He felt like hanging up. Then he thought better of it, realizing that he would have to answer sooner or later anyway. Sighing deeply, he said:

‘I’m sorry, who am I speaking to?’

‘It’s me, for the love of God!’

‘Me who?’

The commissioner’s voice exploded in rage: ‘The commissioner! Wake up, Montalbano!’

‘Sorry, sir. Good morning.’

Bonetti-Alderighi returned the greeting.

‘Good morning, my arse! There you are, lolling about your house instead of going to the station and taking control of this very delicate situation.’

‘What delicate situation?’

‘Do you not consider the escape of a terrorist a deli—’

‘Sorry to interrupt, Mr Commissioner, but we’re only talking about a poor migr—’

Bonetti-Alderighi, furious, interrupted him in turn. ‘Poor migrant, my arse. I’ve received a confidential memo from the antiterrorism bureau. Apparently an extremely dangerous ISIS militant was hiding among that boatload of refugees.’

‘Apparently, or do they know for certain?’

‘Montalbano, don’t start splitting hairs with me, for the love of God. It is quite simply our duty, and responsibility, to track him down and take him to the proper processing centre, where he will be detained.’

‘I beg to differ, Mr Commissioner. In this instance, it is absolutely essential to split hairs with you, as you put it. These boats are full of poor migrants, most of whom are Muslim, and if we don’t distinguish between regular Muslims and ISIS militants, we’re only adding to the general ignorance and creating more panic and hostility by playing right into the terrorists’ hands.’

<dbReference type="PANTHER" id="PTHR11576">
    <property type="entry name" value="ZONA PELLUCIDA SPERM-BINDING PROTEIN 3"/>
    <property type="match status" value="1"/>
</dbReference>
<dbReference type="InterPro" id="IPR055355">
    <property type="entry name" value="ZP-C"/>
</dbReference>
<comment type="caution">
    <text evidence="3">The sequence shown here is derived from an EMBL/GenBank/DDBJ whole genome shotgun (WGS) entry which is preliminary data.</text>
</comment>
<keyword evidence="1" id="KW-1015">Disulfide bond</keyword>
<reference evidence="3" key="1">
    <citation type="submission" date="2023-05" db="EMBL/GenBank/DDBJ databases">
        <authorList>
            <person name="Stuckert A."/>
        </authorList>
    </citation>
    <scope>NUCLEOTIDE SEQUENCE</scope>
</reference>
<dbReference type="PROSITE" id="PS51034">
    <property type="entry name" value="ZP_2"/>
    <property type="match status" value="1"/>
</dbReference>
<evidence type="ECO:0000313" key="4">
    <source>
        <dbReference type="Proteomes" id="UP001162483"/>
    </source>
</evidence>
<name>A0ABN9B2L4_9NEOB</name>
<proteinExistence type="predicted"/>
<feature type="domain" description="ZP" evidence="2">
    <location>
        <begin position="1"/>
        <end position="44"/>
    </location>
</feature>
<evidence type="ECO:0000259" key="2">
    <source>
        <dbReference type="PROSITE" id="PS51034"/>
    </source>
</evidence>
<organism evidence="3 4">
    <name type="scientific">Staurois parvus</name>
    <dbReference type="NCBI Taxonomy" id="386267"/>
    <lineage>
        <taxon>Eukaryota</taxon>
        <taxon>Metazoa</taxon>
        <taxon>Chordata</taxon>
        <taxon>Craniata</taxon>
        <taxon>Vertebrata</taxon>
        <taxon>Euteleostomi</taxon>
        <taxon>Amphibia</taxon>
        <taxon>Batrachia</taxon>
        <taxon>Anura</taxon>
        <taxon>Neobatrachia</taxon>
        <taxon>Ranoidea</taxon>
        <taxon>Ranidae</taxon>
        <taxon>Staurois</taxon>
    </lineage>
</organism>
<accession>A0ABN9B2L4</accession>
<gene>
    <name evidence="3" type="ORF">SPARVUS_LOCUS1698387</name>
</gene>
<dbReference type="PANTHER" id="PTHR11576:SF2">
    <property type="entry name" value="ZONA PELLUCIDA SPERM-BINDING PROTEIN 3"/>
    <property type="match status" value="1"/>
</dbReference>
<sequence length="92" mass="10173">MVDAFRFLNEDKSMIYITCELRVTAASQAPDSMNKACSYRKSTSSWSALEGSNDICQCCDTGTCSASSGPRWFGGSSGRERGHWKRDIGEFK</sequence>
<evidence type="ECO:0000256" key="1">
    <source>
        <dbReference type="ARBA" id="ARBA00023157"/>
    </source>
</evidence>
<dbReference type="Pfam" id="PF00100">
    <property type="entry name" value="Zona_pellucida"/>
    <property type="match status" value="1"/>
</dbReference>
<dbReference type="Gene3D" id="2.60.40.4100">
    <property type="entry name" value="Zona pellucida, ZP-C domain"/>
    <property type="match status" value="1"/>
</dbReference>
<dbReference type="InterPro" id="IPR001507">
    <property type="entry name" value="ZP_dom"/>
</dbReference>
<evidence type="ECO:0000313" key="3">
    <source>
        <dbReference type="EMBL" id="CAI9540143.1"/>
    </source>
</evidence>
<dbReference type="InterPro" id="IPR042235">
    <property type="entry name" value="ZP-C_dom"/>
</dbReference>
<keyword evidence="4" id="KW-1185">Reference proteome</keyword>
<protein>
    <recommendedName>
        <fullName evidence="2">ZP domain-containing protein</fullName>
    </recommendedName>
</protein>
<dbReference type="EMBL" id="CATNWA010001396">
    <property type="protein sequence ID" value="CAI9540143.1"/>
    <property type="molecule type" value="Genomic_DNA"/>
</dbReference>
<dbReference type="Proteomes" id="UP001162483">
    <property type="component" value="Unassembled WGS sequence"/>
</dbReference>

Bonetti-Alderighi fell silent. But for only a few seconds.

‘Find me that terrorist, damn it!’ said the commissioner, hanging up without saying goodbye.

Two ‘arses’, two ‘for the love of Gods’, and one ‘damn it’ in four minutes. Bonetti-Alderighi must really be in a state.

Montalbano got up slowly.

He went over to Livia, who was looking out at the rough sea. Putting his arm around her shoulders, he pulled her towards him.

‘I’m sorry, Livia, but I really have to go.’

Livia didn’t move.

Montalbano went into the bedroom to get his jacket and the car keys.

Then he returned to Livia’s side.

‘All right, then, I’ll wait for your phone call.’

Only then did Livia turn to look at him, and with her forefinger pointing out at the sea, she asked:

‘What’s that bundle out there?’

‘What bundle?’

‘That black thing floating there off to the left, near the far end of the harbour.’

Montalbano took two steps forward on the veranda and started carefully looking where Livia was pointing.

They stayed that way for a few moments in silence. Then the inspector went down onto the beach.

‘You stay here,’ he said.

The inspector got as close as he could, given that the libeccio had eaten up a good part of the beach, and then he leaned against an overturned boat that the usual early morning fisherman had pulled up to safety.

He stood there briefly looking out at the sea, then made his way very slowly back to the veranda.

His eyes were spooked.

‘That’s no bundle,’ he said.